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Contact Information:
Edward S. Kisscorni, CPA
290 Suncrest Court, SW
Grandville, MI 49418

Office: 616/233-0667
Cell: 616/443-6730
Fax: 616/233-0667

Blog: www.EdKisscorni.com/Blog1
Email: Ed@EdKisscorni.com
 



 



 

 Blog 
Friday, May 27 2011

Thousands of Property Tax Classification Appeals Affected

In an appeal of nine consolidated property tax cases, the Michigan Supreme Court ruled that circuit courts have subject matter jurisdiction over appeals from State Tax Commission.   Property classification decisions, because they constitute final decisions that are quasi-judicial and affect private rights, fall within the ambit of Article 6, Section28, of the Michigan Constitution, which guarantees judicial review. The Legislature lacked the authority to abolish the right to judicial review by enacting a statute. As a consequence, the court declared the final sentence of Code Section 211.34c(6) unconstitutional because it denied appeal in the courts of State Tax Commission classification decisions and the Legislature did not provide other means for judicial review of classification decisions.

The Michigan Court of Appeals suggested that a taxpayer could pay the tax and then seek a refund in the Michigan Tax Tribunal. However, nothing in the Tax Tribunal Act granted the Michigan Tax Tribunal jurisdiction over State Tax Commission classification decisions. Moreover, the Tax Tribunal ruled in 2010 that it lacked jurisdiction over State Tax Commission  classification decisions.  As a result of the Tax Tribunal's decision and the Court of Appeals opinion, the taxpayers were left with no forum in which to challenge classification decisions, notwithstanding their constitutional right to judicial review.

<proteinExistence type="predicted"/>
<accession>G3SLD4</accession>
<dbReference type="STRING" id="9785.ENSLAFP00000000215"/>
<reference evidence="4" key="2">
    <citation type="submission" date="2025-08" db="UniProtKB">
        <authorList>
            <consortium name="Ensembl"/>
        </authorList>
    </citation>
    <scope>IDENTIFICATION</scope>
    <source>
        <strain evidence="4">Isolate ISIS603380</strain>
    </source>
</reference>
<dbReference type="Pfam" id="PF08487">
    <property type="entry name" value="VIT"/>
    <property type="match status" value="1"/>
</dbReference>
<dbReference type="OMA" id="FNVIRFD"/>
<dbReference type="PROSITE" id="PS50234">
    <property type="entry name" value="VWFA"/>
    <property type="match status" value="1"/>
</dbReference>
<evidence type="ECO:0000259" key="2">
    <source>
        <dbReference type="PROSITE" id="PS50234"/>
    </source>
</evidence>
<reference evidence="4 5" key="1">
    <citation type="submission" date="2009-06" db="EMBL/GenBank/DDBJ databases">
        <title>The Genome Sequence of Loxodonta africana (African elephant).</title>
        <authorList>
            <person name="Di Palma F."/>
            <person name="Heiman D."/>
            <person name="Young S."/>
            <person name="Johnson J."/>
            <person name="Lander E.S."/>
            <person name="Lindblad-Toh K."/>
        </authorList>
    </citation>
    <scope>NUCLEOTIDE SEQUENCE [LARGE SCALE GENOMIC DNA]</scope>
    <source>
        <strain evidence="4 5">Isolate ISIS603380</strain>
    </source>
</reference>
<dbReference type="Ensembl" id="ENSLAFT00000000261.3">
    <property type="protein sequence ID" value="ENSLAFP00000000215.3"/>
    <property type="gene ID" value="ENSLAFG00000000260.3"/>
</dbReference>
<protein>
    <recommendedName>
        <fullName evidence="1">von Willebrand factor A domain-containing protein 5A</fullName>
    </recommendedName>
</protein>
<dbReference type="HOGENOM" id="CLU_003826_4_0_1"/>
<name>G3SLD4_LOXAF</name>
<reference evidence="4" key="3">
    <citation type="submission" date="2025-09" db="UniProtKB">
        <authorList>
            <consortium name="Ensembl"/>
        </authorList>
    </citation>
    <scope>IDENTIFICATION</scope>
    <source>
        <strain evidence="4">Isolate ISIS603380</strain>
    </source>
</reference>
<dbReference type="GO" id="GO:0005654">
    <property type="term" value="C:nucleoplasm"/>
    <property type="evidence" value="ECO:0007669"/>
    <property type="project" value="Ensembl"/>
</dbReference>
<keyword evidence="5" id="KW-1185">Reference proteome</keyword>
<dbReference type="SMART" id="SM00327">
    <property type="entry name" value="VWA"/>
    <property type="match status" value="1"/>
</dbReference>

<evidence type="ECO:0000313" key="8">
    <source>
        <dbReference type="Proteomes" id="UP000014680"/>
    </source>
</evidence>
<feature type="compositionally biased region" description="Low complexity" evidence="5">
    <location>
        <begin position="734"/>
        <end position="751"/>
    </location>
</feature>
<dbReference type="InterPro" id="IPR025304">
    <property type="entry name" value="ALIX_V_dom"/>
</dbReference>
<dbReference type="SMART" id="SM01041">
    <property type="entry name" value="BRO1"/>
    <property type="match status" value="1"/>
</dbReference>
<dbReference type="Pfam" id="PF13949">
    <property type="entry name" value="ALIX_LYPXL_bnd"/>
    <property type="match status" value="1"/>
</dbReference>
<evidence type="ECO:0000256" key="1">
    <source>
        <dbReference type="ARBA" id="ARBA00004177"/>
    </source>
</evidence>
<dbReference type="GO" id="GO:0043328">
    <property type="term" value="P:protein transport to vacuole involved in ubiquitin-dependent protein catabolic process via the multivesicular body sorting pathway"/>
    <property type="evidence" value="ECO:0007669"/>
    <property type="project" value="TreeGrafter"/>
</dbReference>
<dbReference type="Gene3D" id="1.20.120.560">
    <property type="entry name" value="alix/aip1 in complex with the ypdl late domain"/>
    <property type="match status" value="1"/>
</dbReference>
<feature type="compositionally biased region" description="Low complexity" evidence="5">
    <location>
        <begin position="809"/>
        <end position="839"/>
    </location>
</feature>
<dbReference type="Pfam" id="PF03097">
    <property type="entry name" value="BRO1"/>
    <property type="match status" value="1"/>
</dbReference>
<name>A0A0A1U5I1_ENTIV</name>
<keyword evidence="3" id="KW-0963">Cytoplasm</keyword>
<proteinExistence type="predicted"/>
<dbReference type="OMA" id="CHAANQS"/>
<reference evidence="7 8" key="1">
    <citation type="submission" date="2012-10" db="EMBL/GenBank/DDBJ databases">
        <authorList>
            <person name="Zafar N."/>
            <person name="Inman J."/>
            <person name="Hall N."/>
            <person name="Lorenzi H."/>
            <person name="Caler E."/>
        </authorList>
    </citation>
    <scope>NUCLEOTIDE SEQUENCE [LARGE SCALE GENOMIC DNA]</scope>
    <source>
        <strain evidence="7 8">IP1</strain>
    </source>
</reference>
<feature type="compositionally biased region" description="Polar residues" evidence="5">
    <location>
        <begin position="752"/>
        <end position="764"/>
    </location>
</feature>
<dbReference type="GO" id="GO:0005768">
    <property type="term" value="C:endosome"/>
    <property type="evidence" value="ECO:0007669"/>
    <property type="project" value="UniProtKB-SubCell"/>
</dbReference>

Aside from requiring a final quasi-judicial decision that affected private rights, Article 6, Section 28, provided that a decision must be subject to direct review by the courts "as provided by law."  The local assessors and the State Tax Commission argued that "as provided by law" meant that the Legislature had the authority to limit the jurisdiction of the circuit courts. The Michigan Supreme Court, however, held that the phrase "as provided by law" did not grant the Legislature the authority to circumvent the protections that the section guaranteed. If it did, those protections would lose their strength because the Legislature could render the entire provision as mere surplusage.

Midland Cogeneration Venture Limited Partnership v. Naftaly, Michigan Supreme Court, Nos. 140814, 140817, 140818, 140819, 140820, 140821, 140822, 140823, and 140824, May 23, 2011

Posted by: Ed Kisscorni AT 01:19 pm   |  Permalink   |  Email

 

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